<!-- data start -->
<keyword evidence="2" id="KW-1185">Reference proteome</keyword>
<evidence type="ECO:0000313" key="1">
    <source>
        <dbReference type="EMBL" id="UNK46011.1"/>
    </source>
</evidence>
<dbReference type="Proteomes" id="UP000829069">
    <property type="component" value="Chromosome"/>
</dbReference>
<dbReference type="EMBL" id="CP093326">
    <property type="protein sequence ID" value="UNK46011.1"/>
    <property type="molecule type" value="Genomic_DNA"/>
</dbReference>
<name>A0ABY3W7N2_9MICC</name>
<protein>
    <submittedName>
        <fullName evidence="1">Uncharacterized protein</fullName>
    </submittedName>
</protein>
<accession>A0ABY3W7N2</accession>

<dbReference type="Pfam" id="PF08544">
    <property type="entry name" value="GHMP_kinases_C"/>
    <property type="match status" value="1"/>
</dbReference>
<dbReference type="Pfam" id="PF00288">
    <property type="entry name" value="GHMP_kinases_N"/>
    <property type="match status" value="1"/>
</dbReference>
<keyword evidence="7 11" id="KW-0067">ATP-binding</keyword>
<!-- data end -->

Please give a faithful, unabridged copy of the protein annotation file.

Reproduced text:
<keyword evidence="2" id="KW-1185">Reference proteome</keyword>
<evidence type="ECO:0000313" key="1">
    <source>
        <dbReference type="EMBL" id="UNK46011.1"/>
    </source>
</evidence>
<dbReference type="Proteomes" id="UP000829069">
    <property type="component" value="Chromosome"/>
</dbReference>
<dbReference type="EMBL" id="CP093326">
    <property type="protein sequence ID" value="UNK46011.1"/>
    <property type="molecule type" value="Genomic_DNA"/>
</dbReference>
<name>A0ABY3W7N2_9MICC</name>
<protein>
    <submittedName>
        <fullName evidence="1">Uncharacterized protein</fullName>
    </submittedName>
</protein>
<accession>A0ABY3W7N2</accession>

<dbReference type="Pfam" id="PF08544">
    <property type="entry name" value="GHMP_kinases_C"/>
    <property type="match status" value="1"/>
</dbReference>
<dbReference type="Pfam" id="PF00288">
    <property type="entry name" value="GHMP_kinases_N"/>
    <property type="match status" value="1"/>
</dbReference>
<keyword evidence="7 11" id="KW-0067">ATP-binding</keyword>